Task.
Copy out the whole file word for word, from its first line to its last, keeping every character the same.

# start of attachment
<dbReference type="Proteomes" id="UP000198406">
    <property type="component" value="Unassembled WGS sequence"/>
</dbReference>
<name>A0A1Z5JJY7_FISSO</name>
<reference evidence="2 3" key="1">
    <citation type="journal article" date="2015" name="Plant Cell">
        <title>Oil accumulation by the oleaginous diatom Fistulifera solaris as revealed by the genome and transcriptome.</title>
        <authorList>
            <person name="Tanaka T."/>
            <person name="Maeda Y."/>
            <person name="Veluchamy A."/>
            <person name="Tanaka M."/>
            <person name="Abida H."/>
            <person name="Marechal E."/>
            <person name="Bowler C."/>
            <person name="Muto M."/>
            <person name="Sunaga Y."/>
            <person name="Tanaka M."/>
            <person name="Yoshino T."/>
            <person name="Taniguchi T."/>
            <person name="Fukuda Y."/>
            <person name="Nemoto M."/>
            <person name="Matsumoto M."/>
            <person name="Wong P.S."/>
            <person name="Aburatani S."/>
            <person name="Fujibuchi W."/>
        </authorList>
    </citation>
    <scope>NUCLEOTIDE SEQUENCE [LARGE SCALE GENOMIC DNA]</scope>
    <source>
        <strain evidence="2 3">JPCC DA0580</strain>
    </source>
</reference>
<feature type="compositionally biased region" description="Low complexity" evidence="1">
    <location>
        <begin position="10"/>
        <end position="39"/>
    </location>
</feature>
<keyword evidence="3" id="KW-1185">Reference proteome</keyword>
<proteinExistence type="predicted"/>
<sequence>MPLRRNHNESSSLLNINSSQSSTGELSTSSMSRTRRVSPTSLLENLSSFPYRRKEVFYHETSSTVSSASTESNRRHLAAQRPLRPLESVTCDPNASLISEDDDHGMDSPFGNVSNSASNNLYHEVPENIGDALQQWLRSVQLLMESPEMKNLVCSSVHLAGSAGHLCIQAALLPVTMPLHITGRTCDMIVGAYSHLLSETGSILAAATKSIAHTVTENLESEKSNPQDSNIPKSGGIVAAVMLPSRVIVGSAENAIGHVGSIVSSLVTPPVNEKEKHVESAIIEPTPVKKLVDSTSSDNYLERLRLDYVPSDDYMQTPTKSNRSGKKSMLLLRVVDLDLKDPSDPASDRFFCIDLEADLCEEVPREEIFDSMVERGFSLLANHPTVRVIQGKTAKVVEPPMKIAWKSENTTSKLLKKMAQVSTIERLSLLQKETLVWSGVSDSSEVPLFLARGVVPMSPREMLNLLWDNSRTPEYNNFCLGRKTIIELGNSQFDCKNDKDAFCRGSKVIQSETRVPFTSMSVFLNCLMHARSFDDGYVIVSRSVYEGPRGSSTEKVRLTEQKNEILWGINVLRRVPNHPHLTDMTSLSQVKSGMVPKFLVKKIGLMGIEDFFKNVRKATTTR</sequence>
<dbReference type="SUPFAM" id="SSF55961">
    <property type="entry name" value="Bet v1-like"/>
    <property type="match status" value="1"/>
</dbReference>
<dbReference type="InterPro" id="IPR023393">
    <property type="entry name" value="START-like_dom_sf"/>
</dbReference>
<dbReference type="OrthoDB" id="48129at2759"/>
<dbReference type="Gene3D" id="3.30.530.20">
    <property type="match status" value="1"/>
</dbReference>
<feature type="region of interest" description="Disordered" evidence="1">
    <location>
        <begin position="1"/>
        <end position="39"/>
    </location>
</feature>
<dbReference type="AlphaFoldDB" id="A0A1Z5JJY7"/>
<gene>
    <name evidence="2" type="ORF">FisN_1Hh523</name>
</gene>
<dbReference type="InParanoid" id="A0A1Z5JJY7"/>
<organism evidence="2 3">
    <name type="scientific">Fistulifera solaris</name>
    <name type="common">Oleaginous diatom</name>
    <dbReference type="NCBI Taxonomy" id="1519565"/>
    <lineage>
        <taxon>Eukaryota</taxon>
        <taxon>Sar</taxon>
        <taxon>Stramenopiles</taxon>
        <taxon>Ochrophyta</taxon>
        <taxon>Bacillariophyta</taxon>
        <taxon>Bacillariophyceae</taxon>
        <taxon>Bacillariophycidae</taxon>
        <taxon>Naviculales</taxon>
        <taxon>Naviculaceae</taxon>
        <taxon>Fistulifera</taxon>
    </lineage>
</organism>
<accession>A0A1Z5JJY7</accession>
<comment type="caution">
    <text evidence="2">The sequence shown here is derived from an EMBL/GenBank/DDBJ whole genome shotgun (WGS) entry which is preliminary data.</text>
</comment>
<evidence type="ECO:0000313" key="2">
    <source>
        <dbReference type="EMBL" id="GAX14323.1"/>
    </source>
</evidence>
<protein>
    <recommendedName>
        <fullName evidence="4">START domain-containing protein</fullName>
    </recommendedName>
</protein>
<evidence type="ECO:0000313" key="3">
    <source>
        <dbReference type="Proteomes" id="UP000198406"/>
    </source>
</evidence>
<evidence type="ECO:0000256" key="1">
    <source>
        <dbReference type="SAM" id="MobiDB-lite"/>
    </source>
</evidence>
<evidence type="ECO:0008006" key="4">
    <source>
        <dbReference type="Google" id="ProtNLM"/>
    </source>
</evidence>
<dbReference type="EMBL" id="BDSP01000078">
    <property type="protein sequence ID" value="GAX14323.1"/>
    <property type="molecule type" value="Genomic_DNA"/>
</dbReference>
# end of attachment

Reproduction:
<dbReference type="Proteomes" id="UP000198406">
    <property type="component" value="Unassembled WGS sequence"/>
</dbReference>
<name>A0A1Z5JJY7_FISSO</name>
<reference evidence="2 3" key="1">
    <citation type="journal article" date="2015" name="Plant Cell">
        <title>Oil accumulation by the oleaginous diatom Fistulifera solaris as revealed by the genome and transcriptome.</title>
        <authorList>
            <person name="Tanaka T."/>
            <person name="Maeda Y."/>
            <person name="Veluchamy A."/>
            <person name="Tanaka M."/>
            <person name="Abida H."/>
            <person name="Marechal E."/>
            <person name="Bowler C."/>
            <person name="Muto M."/>
            <person name="Sunaga Y."/>
            <person name="Tanaka M."/>
            <person name="Yoshino T."/>
            <person name="Taniguchi T."/>
            <person name="Fukuda Y."/>
            <person name="Nemoto M."/>
            <person name="Matsumoto M."/>
            <person name="Wong P.S."/>
            <person name="Aburatani S."/>
            <person name="Fujibuchi W."/>
        </authorList>
    </citation>
    <scope>NUCLEOTIDE SEQUENCE [LARGE SCALE GENOMIC DNA]</scope>
    <source>
        <strain evidence="2 3">JPCC DA0580</strain>
    </source>
</reference>
<feature type="compositionally biased region" description="Low complexity" evidence="1">
    <location>
        <begin position="10"/>
        <end position="39"/>
    </location>
</feature>
<keyword evidence="3" id="KW-1185">Reference proteome</keyword>
<proteinExistence type="predicted"/>
<sequence>MPLRRNHNESSSLLNINSSQSSTGELSTSSMSRTRRVSPTSLLENLSSFPYRRKEVFYHETSSTVSSASTESNRRHLAAQRPLRPLESVTCDPNASLISEDDDHGMDSPFGNVSNSASNNLYHEVPENIGDALQQWLRSVQLLMESPEMKNLVCSSVHLAGSAGHLCIQAALLPVTMPLHITGRTCDMIVGAYSHLLSETGSILAAATKSIAHTVTENLESEKSNPQDSNIPKSGGIVAAVMLPSRVIVGSAENAIGHVGSIVSSLVTPPVNEKEKHVESAIIEPTPVKKLVDSTSSDNYLERLRLDYVPSDDYMQTPTKSNRSGKKSMLLLRVVDLDLKDPSDPASDRFFCIDLEADLCEEVPREEIFDSMVERGFSLLANHPTVRVIQGKTAKVVEPPMKIAWKSENTTSKLLKKMAQVSTIERLSLLQKETLVWSGVSDSSEVPLFLARGVVPMSPREMLNLLWDNSRTPEYNNFCLGRKTIIELGNSQFDCKNDKDAFCRGSKVIQSETRVPFTSMSVFLNCLMHARSFDDGYVIVSRSVYEGPRGSSTEKVRLTEQKNEILWGINVLRRVPNHPHLTDMTSLSQVKSGMVPKFLVKKIGLMGIEDFFKNVRKATTTR</sequence>
<dbReference type="SUPFAM" id="SSF55961">
    <property type="entry name" value="Bet v1-like"/>
    <property type="match status" value="1"/>
</dbReference>
<dbReference type="InterPro" id="IPR023393">
    <property type="entry name" value="START-like_dom_sf"/>
</dbReference>
<dbReference type="OrthoDB" id="48129at2759"/>
<dbReference type="Gene3D" id="3.30.530.20">
    <property type="match status" value="1"/>
</dbReference>
<feature type="region of interest" description="Disordered" evidence="1">
    <location>
        <begin position="1"/>
        <end position="39"/>
    </location>
</feature>
<dbReference type="AlphaFoldDB" id="A0A1Z5JJY7"/>
<gene>
    <name evidence="2" type="ORF">FisN_1Hh523</name>
</gene>
<dbReference type="InParanoid" id="A0A1Z5JJY7"/>
<organism evidence="2 3">
    <name type="scientific">Fistulifera solaris</name>
    <name type="common">Oleaginous diatom</name>
    <dbReference type="NCBI Taxonomy" id="1519565"/>
    <lineage>
        <taxon>Eukaryota</taxon>
        <taxon>Sar</taxon>
        <taxon>Stramenopiles</taxon>
        <taxon>Ochrophyta</taxon>
        <taxon>Bacillariophyta</taxon>
        <taxon>Bacillariophyceae</taxon>
        <taxon>Bacillariophycidae</taxon>
        <taxon>Naviculales</taxon>
        <taxon>Naviculaceae</taxon>
        <taxon>Fistulifera</taxon>
    </lineage>
</organism>
<accession>A0A1Z5JJY7</accession>
<comment type="caution">
    <text evidence="2">The sequence shown here is derived from an EMBL/GenBank/DDBJ whole genome shotgun (WGS) entry which is preliminary data.</text>
</comment>
<evidence type="ECO:0000313" key="2">
    <source>
        <dbReference type="EMBL" id="GAX14323.1"/>
    </source>
</evidence>
<protein>
    <recommendedName>
        <fullName evidence="4">START domain-containing protein</fullName>
    </recommendedName>
</protein>
<evidence type="ECO:0000313" key="3">
    <source>
        <dbReference type="Proteomes" id="UP000198406"/>
    </source>
</evidence>
<evidence type="ECO:0000256" key="1">
    <source>
        <dbReference type="SAM" id="MobiDB-lite"/>
    </source>
</evidence>
<evidence type="ECO:0008006" key="4">
    <source>
        <dbReference type="Google" id="ProtNLM"/>
    </source>
</evidence>
<dbReference type="EMBL" id="BDSP01000078">
    <property type="protein sequence ID" value="GAX14323.1"/>
    <property type="molecule type" value="Genomic_DNA"/>
</dbReference>